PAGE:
Utah Avalanche Center in Logan


 Wasatch-Cache National Forest  In partnership with:  Utah State Parks and Recreation, Friends of the Utah Avalanche Center-Logan, and Utah State University College of Natural Resources.


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Logan area Avalanche advisory

Special Update

We've issued an Avalanche Warning for the Mountains of Northern Utah

Thursday February 22, 2007:

  Hello, this is Toby Weed of the Forest Service Utah Avalanche Center with your Logan Area backcountry avalanche and mountain weather advisory.  Itís Thursday  February 22nd, and itís 7:30 in the AM.  This advisory is brought to you in part by the Friends of the Utah Avalanche Center in Logan with help from Crumb Brothers Bakery.

Bottom Line:

 Increasing and very strong south winds will cause a HIGH danger today on steep drifted slopes in the backcountry.  Wind slab avalanches are likely on any slope steeper than about 30 degrees with recent deposits of wind-blown snow.   Overrunning wind slabs or human triggers may initiate dangerous slab avalanches releasing on deeply buried persistent weak layers.  This type of avalanche has recently been limited to northwest through east facing slopes above about 8000' in elevation, but with a significant storm on our doorstep, I expect the danger to increase overnight and be much more widespread this weekend.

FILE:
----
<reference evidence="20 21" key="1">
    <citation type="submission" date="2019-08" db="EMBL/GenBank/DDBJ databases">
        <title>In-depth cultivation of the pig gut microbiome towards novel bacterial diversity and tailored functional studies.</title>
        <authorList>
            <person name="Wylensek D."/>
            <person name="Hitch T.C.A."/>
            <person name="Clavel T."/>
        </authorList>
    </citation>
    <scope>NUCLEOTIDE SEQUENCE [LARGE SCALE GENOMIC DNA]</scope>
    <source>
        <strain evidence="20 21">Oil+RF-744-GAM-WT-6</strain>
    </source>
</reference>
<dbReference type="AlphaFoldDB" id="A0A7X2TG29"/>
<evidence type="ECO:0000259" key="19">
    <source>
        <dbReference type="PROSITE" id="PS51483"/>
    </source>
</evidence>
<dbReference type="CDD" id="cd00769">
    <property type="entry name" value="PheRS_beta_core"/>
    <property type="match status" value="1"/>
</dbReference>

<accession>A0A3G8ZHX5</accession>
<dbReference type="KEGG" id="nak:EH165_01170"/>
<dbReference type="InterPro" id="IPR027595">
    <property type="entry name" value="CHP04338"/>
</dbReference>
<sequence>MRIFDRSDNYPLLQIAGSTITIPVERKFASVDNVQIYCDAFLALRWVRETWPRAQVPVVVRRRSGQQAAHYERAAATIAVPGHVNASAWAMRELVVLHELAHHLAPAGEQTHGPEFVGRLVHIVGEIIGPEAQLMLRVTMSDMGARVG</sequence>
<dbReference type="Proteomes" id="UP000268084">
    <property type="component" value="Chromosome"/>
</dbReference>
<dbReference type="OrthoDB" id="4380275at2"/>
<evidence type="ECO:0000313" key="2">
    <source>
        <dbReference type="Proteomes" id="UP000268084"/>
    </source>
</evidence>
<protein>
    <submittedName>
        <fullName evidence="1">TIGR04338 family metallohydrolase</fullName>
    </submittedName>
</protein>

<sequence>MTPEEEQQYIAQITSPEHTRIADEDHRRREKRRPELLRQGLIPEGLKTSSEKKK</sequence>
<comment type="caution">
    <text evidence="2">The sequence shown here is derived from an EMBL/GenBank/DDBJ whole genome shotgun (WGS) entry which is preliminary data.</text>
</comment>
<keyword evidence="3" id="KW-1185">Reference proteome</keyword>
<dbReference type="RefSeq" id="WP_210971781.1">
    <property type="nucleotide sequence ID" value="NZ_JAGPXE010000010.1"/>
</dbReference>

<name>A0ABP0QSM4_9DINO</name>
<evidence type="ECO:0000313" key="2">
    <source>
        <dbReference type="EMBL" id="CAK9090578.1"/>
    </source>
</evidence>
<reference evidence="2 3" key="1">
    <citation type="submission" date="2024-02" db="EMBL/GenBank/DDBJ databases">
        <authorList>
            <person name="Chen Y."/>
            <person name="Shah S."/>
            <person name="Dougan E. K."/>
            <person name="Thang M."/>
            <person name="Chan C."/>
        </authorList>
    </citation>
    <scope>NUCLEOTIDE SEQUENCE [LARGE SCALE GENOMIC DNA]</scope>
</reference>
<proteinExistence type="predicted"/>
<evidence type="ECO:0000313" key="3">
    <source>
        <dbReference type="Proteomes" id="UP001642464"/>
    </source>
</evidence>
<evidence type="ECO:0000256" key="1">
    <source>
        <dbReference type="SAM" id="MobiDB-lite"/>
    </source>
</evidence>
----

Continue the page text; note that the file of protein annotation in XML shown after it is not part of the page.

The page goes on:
Avalanche Conditions:

Dangerous avalanche conditions exist on many slopes across the regional backcountry.  The last two storms laid down enough snow to overload buried week layers on some slopes and we've seen a number of natural avalanches in the region as a a result.  On many other slopes, buried weak layers barely support the load, and a slab sits in a delicately balanced state just waiting for a trigger like you to come along and start an avalanche.  Still others have yet to receive enough of a load to become active; a situation that's likely to change with a potentially potent storm on Friday.  The big problem is that the weak layers are persistent, and the current instability could last for some time.   Strong southwest winds are forecast to continue and increase and stiff drifts are rapidly building up on the lee sides of exposed ridges and around terrain features like gullies and sub-ridges.  New wind slabs and freshly formed cornices were already gaining size and sensitivity on Tuesday and several natural avalanches were reported or observed yesterday.  (pictures of  natural avalanches)

Mountain Weather:

     The National Weather Service has issued a Wind Advisory and a Winter Storm Watch for the mountains of Northern Utah.  A significant storm will impact the region, with heavy snowfall beginning late tonight and continuing through Friday.

 General Information:

Go to the Avalanche Encyclopedia if you have any questions about terms I use in the advisory.  Check out the recently-released Media Page, which shows the current and forecast danger for our coverage areas across the state.

The Utah Avalanche Center compiled a good collection of photos from this week's avalanche cycle in the Wasatch Range.  Click here to visit this season's photos.  Check out photos of recent avalanches in the Logan Area on our images page.

Please e-mail me at [email protected] or leave me a message at 755-3638 if you see or trigger avalanches in the backcountry.  The information you provide may save lives...

    I will update this advisory again on Thursday evening.

The information in this advisory is from the U.S. Forest Service, which is solely responsible for its content.  This advisory describes general avalanche conditions and local variations always occur.